Office of Trade Negotiations Makes Headway in Boosting Taiwan-U.S. Trade Relations

Minister without Portfolio John Deng

As Taiwanese companies look to expand their operations and investments in the U.S., Taiwan’s Office of Trade Negotiations (OTN) has been seeking to support their efforts through close cooperation with the U.S. government to facilitate bilateral economic relations. The Office points to two significant events this year: resumption of high-level trade negotiations with the U.S. after a five-year hiatus and organization of the largest delegation to attend the 2021 SelectUSA Investment Summit in Washington, D.C.

The 11th Trade and Investment Framework Agreement (TIFA) Council meeting between Taiwan and the U.S. was held on June 30. The TIFA process is one of the major mechanisms through which the two sides discuss trade and investment-related issues, enhancing their longstanding and mutually beneficial economic relationship.

Minister without Portfolio and Chief Trade Representative of OTN John Deng expresses satisfaction with the outcomes of this year’s TIFA Council meeting. Although other channels are available to deal with trade-related issues, he notes, maintaining a formal platform on a consistent basis is of immense importance to the two governments – particularly following a change in administration.

“Of course, we keep a very close watch on all the major announcements and statements coming from the Biden administration, but we still need to talk face-to-face to understand their priorities,” says Deng.

Taiwan and the U.S. enjoy a solid trade relationship – the U.S. is Taiwan’s second-largest trade partner, while Taiwan is the U.S.’s ninth-largest. Deng emphasizes the excellent prospects for further strengthening of the bilateral relationship, given that the industrial structures of the two economies are complementary.

“We see many mutual investment opportunities for the U.S. and Taiwan,” he says. “TSMC and its suppliers setting up in the United States and the many U.S. multinational corporations coming to Taiwan to establish research operations are just two examples of how we help each other create jobs.”

Aside from semiconductors, OTN sees opportunities for future fruitful collaboration in the fields of electric vehicles, green energy, vaccines, and medical devices. Deng also stresses the hope that the TIFA process can provide momentum leading to a bilateral trade agreement. He notes that both the U.S. and Taiwan would have much to gain by strengthening their economic relationship through such an agreement, especially at this time of flux in the world trade regime.

Appearing on this year’s TIFA Council meeting agenda for the first time were discussions related to labor and environmental issues. OTN Deputy Trade Representative Jen-ni Yang, who co-led the June TIFA discussions with Assistant U.S. Trade Representative Terry McCartin, notes that a labor working group was added under the TIFA framework this year to enable progress to continue in between TIFA Council meetings. OTN hopes to later add an environmental working group.

The June meeting also presented an opportunity to confer about various challenges currently impacting world trade. Deng notes that a significant issue for both sides is how to increase the benefits of globalization while minimizing its undesirable effects.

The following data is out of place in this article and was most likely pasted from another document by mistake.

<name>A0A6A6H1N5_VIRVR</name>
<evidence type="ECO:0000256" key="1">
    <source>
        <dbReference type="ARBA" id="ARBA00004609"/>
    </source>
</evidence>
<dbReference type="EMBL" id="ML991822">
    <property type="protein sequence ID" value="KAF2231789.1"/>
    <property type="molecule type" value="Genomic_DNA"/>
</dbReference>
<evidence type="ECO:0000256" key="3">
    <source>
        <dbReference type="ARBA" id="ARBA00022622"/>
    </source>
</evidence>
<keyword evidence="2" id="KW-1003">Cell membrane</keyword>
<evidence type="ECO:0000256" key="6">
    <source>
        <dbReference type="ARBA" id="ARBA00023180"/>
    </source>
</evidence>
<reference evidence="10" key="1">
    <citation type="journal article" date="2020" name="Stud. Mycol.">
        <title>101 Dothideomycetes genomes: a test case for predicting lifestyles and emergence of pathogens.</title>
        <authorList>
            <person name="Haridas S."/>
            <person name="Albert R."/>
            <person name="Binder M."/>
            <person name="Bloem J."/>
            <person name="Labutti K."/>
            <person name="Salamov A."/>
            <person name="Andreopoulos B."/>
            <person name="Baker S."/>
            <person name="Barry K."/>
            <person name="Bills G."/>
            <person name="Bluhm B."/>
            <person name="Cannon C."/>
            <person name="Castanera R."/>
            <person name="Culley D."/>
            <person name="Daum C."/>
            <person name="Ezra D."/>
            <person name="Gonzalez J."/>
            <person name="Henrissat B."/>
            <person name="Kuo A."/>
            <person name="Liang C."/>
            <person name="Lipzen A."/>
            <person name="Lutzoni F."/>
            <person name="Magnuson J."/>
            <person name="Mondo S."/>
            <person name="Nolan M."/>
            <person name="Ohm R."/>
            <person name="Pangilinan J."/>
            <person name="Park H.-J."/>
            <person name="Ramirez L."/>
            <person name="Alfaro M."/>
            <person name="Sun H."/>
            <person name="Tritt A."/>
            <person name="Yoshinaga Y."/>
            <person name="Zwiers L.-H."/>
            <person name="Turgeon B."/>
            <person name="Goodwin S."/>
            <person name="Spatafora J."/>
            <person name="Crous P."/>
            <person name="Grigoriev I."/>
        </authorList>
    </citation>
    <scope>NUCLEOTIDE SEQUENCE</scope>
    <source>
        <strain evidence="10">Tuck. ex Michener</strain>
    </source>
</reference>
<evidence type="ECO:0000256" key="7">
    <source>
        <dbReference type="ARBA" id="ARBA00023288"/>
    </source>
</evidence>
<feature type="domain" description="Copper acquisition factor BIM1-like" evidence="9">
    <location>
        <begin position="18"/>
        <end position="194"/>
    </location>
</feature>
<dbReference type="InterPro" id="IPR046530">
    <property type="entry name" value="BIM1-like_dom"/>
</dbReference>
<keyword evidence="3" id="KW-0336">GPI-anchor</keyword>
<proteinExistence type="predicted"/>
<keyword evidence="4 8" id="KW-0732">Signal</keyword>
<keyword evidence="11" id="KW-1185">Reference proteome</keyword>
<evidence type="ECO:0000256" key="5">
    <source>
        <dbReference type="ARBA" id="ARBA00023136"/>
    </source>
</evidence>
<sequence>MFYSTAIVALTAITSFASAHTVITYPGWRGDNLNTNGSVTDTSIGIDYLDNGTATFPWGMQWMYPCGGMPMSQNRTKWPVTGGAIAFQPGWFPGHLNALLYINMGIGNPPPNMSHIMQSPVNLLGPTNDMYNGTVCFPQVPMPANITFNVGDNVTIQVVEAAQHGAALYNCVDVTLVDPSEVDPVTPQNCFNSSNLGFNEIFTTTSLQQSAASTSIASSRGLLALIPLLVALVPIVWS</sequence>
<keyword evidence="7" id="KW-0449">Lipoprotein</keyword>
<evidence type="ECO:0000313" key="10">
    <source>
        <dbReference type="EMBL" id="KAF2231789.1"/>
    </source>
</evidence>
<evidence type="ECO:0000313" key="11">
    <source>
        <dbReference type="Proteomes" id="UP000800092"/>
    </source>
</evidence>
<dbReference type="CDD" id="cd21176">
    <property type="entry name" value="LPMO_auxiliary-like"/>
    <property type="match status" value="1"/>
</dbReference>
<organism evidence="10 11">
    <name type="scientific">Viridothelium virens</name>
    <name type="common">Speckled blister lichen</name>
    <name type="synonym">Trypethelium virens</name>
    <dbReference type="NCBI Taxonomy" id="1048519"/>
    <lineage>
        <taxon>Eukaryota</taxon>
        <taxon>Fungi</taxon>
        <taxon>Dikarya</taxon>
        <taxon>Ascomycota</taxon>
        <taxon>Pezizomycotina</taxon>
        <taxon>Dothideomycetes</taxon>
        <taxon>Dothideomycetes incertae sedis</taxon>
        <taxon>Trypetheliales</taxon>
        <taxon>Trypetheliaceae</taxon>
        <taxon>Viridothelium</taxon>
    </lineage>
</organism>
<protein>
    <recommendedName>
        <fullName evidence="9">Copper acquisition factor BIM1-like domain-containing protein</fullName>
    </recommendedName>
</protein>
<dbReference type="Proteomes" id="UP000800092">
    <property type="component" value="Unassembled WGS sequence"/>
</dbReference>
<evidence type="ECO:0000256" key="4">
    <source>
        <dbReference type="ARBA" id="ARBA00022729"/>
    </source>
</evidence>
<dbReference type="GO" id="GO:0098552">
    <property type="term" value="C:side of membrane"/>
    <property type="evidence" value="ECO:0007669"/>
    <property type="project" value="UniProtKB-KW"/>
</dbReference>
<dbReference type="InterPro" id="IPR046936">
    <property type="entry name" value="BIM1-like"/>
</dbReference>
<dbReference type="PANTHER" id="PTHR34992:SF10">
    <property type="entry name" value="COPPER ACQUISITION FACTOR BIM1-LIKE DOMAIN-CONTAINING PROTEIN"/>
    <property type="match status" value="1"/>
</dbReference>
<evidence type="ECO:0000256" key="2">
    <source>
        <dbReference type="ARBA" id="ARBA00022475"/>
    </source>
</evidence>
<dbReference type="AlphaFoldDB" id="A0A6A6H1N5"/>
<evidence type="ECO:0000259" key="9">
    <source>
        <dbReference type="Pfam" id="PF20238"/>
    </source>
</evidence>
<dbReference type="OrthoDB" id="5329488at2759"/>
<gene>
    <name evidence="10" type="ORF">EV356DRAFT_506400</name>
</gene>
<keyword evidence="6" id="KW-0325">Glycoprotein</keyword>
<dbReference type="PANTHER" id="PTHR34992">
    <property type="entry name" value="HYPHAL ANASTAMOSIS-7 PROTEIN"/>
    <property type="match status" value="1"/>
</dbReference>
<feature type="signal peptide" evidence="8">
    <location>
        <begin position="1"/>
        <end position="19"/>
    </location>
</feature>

“We need a secure and resilient supply chain, but what’s the best way to implement that?” he says. “We all understand that there’s no way a country can have everything it needs within its territory, but how do we cooperate? And when we’re facing shortages or emergencies, how can we help each other?”

Besides the TIFA Council meeting, the other major recent development in bilateral economic ties was Taiwan’s impressive participation in the SelectUSA Investment Summit, which was held virtually in June. By forming the largest delegation from a foreign market ever to attend the event, Taiwan signaled its intention to expand efforts to assist its companies in making appropriate investments in key markets such as the U.S.

SelectUSA serves to connect global companies with U.S. economic development organizations to facilitate foreign direct investment into the U.S. Minister Deng led the Taiwanese delegation of 220 representatives from 153 companies and worked closely with the American Institute in Taiwan (AIT) in preparation for the event.

“AIT worked very hard to communicate with our business community about what they could offer to the participants,” he says. “They organized their own Taiwan group activities in which high-ranking U.S. officials were able to hold exclusive talks with the participants from Taiwan – something that we were very happy to see.”

The Taiwan delegation to SelectUSA included robust representation from the semiconductor industry. The Taiwan Semiconductor Manufacturing Co. (TSMC), together with around 10 other semiconductor-related companies, have made plans to invest further in the U.S. in response to the current global shortage of IC chips.

“When TSMC invests in the U.S., it brings many of its suppliers,” says Deng. “Substantial investments are happening. We’ll continue to work with the U.S. government and if a need arises from a particular company, we are here to assist.”

In addition, Deng offered OTN’s support to AmCham member companies needing closer communications with Taiwan on bilateral issues. He noted that AmCham Taiwan has made significant contributions to U.S.-Taiwan economics relations, and said that a deeper engagement by AmCham members could help both governments solve trade issues and enhance the TIFA process.